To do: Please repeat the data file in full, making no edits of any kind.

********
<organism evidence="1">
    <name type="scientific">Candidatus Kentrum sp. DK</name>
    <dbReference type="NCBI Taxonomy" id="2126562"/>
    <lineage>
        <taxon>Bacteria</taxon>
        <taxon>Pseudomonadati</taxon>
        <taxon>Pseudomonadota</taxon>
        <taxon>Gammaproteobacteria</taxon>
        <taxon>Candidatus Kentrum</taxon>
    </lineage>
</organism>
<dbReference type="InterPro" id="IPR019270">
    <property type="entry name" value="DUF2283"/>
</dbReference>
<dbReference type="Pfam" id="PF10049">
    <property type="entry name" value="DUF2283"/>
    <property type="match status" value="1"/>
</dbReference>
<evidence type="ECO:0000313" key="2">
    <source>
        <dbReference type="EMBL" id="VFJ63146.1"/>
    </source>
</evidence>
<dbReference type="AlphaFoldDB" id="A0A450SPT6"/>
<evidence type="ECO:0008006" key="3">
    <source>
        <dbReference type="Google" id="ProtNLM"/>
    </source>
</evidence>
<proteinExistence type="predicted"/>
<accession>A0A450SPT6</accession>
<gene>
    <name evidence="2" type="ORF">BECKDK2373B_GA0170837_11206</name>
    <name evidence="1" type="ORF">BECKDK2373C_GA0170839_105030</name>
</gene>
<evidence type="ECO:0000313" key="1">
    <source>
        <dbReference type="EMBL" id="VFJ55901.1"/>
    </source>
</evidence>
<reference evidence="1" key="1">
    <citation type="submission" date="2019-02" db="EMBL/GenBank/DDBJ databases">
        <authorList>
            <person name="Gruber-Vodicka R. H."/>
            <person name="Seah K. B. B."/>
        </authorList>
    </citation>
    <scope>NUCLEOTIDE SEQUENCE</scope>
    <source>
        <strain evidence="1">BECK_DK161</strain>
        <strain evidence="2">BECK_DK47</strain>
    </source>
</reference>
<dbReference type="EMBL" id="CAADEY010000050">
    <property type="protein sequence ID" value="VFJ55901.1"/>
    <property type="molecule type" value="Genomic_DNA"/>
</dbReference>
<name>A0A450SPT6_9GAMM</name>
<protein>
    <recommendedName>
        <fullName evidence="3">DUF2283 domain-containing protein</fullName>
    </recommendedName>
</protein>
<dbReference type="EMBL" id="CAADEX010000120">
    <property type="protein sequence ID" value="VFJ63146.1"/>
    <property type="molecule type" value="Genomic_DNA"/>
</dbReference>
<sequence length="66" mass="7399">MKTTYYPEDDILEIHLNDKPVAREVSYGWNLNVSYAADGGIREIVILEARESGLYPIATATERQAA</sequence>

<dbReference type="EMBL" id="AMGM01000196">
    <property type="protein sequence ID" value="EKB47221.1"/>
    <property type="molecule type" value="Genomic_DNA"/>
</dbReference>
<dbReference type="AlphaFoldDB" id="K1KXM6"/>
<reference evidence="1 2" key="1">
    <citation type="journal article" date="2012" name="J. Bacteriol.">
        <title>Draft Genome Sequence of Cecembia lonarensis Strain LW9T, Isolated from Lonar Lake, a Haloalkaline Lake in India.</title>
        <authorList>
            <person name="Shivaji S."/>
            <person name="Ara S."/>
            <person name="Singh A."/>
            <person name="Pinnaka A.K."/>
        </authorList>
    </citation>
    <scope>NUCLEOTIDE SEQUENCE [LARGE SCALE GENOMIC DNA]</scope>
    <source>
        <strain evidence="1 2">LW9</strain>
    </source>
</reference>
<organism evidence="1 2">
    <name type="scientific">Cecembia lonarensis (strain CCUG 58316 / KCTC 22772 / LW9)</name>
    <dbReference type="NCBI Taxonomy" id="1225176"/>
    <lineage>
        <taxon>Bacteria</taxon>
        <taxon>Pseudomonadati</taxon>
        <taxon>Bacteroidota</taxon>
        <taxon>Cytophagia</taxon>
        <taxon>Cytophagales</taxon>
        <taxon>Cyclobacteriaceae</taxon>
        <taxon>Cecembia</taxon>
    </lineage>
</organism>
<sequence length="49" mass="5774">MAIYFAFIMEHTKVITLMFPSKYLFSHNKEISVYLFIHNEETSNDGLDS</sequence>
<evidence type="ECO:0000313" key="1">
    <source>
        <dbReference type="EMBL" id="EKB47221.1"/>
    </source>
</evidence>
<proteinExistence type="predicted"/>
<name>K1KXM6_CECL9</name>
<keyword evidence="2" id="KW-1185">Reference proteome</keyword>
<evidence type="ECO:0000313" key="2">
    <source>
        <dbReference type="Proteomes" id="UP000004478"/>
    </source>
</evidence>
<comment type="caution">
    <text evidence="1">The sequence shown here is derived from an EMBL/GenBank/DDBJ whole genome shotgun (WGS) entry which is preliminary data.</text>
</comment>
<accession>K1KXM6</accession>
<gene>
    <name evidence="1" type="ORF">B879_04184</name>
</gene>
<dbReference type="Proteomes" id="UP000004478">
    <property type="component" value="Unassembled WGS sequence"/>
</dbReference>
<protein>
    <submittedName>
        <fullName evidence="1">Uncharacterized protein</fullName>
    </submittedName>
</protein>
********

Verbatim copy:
<organism evidence="1">
    <name type="scientific">Candidatus Kentrum sp. DK</name>
    <dbReference type="NCBI Taxonomy" id="2126562"/>
    <lineage>
        <taxon>Bacteria</taxon>
        <taxon>Pseudomonadati</taxon>
        <taxon>Pseudomonadota</taxon>
        <taxon>Gammaproteobacteria</taxon>
        <taxon>Candidatus Kentrum</taxon>
    </lineage>
</organism>
<dbReference type="InterPro" id="IPR019270">
    <property type="entry name" value="DUF2283"/>
</dbReference>
<dbReference type="Pfam" id="PF10049">
    <property type="entry name" value="DUF2283"/>
    <property type="match status" value="1"/>
</dbReference>
<evidence type="ECO:0000313" key="2">
    <source>
        <dbReference type="EMBL" id="VFJ63146.1"/>
    </source>
</evidence>
<dbReference type="AlphaFoldDB" id="A0A450SPT6"/>
<evidence type="ECO:0008006" key="3">
    <source>
        <dbReference type="Google" id="ProtNLM"/>
    </source>
</evidence>
<proteinExistence type="predicted"/>
<accession>A0A450SPT6</accession>
<gene>
    <name evidence="2" type="ORF">BECKDK2373B_GA0170837_11206</name>
    <name evidence="1" type="ORF">BECKDK2373C_GA0170839_105030</name>
</gene>
<evidence type="ECO:0000313" key="1">
    <source>
        <dbReference type="EMBL" id="VFJ55901.1"/>
    </source>
</evidence>
<reference evidence="1" key="1">
    <citation type="submission" date="2019-02" db="EMBL/GenBank/DDBJ databases">
        <authorList>
            <person name="Gruber-Vodicka R. H."/>
            <person name="Seah K. B. B."/>
        </authorList>
    </citation>
    <scope>NUCLEOTIDE SEQUENCE</scope>
    <source>
        <strain evidence="1">BECK_DK161</strain>
        <strain evidence="2">BECK_DK47</strain>
    </source>
</reference>
<dbReference type="EMBL" id="CAADEY010000050">
    <property type="protein sequence ID" value="VFJ55901.1"/>
    <property type="molecule type" value="Genomic_DNA"/>
</dbReference>
<name>A0A450SPT6_9GAMM</name>
<protein>
    <recommendedName>
        <fullName evidence="3">DUF2283 domain-containing protein</fullName>
    </recommendedName>
</protein>
<dbReference type="EMBL" id="CAADEX010000120">
    <property type="protein sequence ID" value="VFJ63146.1"/>
    <property type="molecule type" value="Genomic_DNA"/>
</dbReference>
<sequence length="66" mass="7399">MKTTYYPEDDILEIHLNDKPVAREVSYGWNLNVSYAADGGIREIVILEARESGLYPIATATERQAA</sequence>

<dbReference type="EMBL" id="AMGM01000196">
    <property type="protein sequence ID" value="EKB47221.1"/>
    <property type="molecule type" value="Genomic_DNA"/>
</dbReference>
<dbReference type="AlphaFoldDB" id="K1KXM6"/>
<reference evidence="1 2" key="1">
    <citation type="journal article" date="2012" name="J. Bacteriol.">
        <title>Draft Genome Sequence of Cecembia lonarensis Strain LW9T, Isolated from Lonar Lake, a Haloalkaline Lake in India.</title>
        <authorList>
            <person name="Shivaji S."/>
            <person name="Ara S."/>
            <person name="Singh A."/>
            <person name="Pinnaka A.K."/>
        </authorList>
    </citation>
    <scope>NUCLEOTIDE SEQUENCE [LARGE SCALE GENOMIC DNA]</scope>
    <source>
        <strain evidence="1 2">LW9</strain>
    </source>
</reference>
<organism evidence="1 2">
    <name type="scientific">Cecembia lonarensis (strain CCUG 58316 / KCTC 22772 / LW9)</name>
    <dbReference type="NCBI Taxonomy" id="1225176"/>
    <lineage>
        <taxon>Bacteria</taxon>
        <taxon>Pseudomonadati</taxon>
        <taxon>Bacteroidota</taxon>
        <taxon>Cytophagia</taxon>
        <taxon>Cytophagales</taxon>
        <taxon>Cyclobacteriaceae</taxon>
        <taxon>Cecembia</taxon>
    </lineage>
</organism>
<sequence length="49" mass="5774">MAIYFAFIMEHTKVITLMFPSKYLFSHNKEISVYLFIHNEETSNDGLDS</sequence>
<evidence type="ECO:0000313" key="1">
    <source>
        <dbReference type="EMBL" id="EKB47221.1"/>
    </source>
</evidence>
<proteinExistence type="predicted"/>
<name>K1KXM6_CECL9</name>
<keyword evidence="2" id="KW-1185">Reference proteome</keyword>
<evidence type="ECO:0000313" key="2">
    <source>
        <dbReference type="Proteomes" id="UP000004478"/>
    </source>
</evidence>
<comment type="caution">
    <text evidence="1">The sequence shown here is derived from an EMBL/GenBank/DDBJ whole genome shotgun (WGS) entry which is preliminary data.</text>
</comment>
<accession>K1KXM6</accession>
<gene>
    <name evidence="1" type="ORF">B879_04184</name>
</gene>
<dbReference type="Proteomes" id="UP000004478">
    <property type="component" value="Unassembled WGS sequence"/>
</dbReference>
<protein>
    <submittedName>
        <fullName evidence="1">Uncharacterized protein</fullName>
    </submittedName>
</protein>